10 Friday AM Reads

My end of week morning train WFH reads:

AOC’s Powerful and Historic Floor Speech: “One of the most thorough thrashings the Capitol has seen since Representative Preston Brooks brutally caned Senator Charles Sumner on the Senate floor in 1856.” (Bloomberg)
Behind Bill Ackman’s $4 Billion Day: The Pershing Square founder’s blank-check company debuted as the biggest of all time. (Institutional Investor)
Shopify Saved Main Street. Next Stop: Taking On Amazon: The Canadian e-commerce company is breathing down Silicon Valley’s neck as the next great enterprise behemoth (Medium)
America Looks Hopelessly Broke. It Isn’t. For 40 years, both the left and the right have been unnecessarily obsessed with deficits, to the detriment of the well-being of citizens. (New York Times)
Private Equity’s Biggest Critic Sounds Off With His Final Warning: University of Oxford’s Ludovic Phalippou contends the high-fee industry doesn’t outperform publicly traded stocks. (Businessweek) see also Hedge Fund Activists Might Just Be Good Stock Pickers: New research suggests activists are skilled at finding deals — but don’t necessarily add value to companies. (Institutional Investor)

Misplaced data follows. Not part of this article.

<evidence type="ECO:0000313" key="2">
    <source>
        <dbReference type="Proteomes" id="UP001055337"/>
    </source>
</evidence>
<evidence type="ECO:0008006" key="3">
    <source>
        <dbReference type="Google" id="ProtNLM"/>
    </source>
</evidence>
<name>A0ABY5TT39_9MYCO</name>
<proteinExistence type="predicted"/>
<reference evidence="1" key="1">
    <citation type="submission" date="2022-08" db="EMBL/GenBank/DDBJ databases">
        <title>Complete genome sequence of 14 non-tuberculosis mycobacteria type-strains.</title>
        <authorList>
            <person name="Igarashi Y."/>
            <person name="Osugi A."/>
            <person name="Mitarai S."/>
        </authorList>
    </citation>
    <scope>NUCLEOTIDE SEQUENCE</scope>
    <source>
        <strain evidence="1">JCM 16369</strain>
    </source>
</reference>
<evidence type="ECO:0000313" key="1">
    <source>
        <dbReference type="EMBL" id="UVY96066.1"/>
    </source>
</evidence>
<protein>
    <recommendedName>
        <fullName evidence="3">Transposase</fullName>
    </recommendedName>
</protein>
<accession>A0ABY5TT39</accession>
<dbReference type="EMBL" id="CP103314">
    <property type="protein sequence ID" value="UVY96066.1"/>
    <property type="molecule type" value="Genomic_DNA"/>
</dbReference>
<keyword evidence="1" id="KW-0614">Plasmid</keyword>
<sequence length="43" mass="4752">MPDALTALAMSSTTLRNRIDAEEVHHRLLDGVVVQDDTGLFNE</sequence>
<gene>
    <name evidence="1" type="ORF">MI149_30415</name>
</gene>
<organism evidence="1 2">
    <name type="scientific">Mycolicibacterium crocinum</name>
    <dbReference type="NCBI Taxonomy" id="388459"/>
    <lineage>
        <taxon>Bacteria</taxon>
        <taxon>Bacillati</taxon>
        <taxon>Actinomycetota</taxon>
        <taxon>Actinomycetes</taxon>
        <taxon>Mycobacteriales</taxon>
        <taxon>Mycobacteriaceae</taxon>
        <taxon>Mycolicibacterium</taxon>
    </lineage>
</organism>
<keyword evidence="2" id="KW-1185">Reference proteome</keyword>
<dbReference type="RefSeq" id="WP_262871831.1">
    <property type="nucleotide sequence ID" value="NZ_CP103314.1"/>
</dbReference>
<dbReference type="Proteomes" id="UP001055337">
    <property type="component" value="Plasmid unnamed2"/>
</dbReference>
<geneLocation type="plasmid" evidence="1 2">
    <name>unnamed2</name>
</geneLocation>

Twitter Cracks Down on QAnon. Your Move, Facebook: Twitter’s new policy won’t make the conspiracy group disappear. But experts say it could dramatically reduce its ability to spread. (Wired)
Shirking from home: For remote employees, meetings and deep work are now coupled with online shopping, soothing puzzles and video games, and an array of other distractions. (Vox
How Gödel’s Proof Works: His incompleteness theorems destroyed the search for a mathematical theory of everything. Nearly a century later, we’re still coming to grips with the consequences. (Quanta Magazine)
There Are Wasps in the Yard. You’d Better Get to Know Them. They buzz. They hover. Sometimes they sting. But how much do you really know about these insects that can menace our summers?  (New York Times)
Cherishing Baseball’s Return: Baseball’s worth in these times is in its frivolity. The comfort of routine. The language of a box score. The orderliness of runs, hits and errors–day after day (Sports Illustrated)

Be sure to check out our Masters in Business interview this weekend with David Enrich, Finance editor at the New York Times. He is the author of The Spider Network about the LIBOR scandal; his new book is “Dark Towers: Deutsche Bank, Donald Trump, and an Epic Trail of Destruction.”


Up to the late 1950s, investors earned more income from stocks than bonds

Source: Irrelevant Investor


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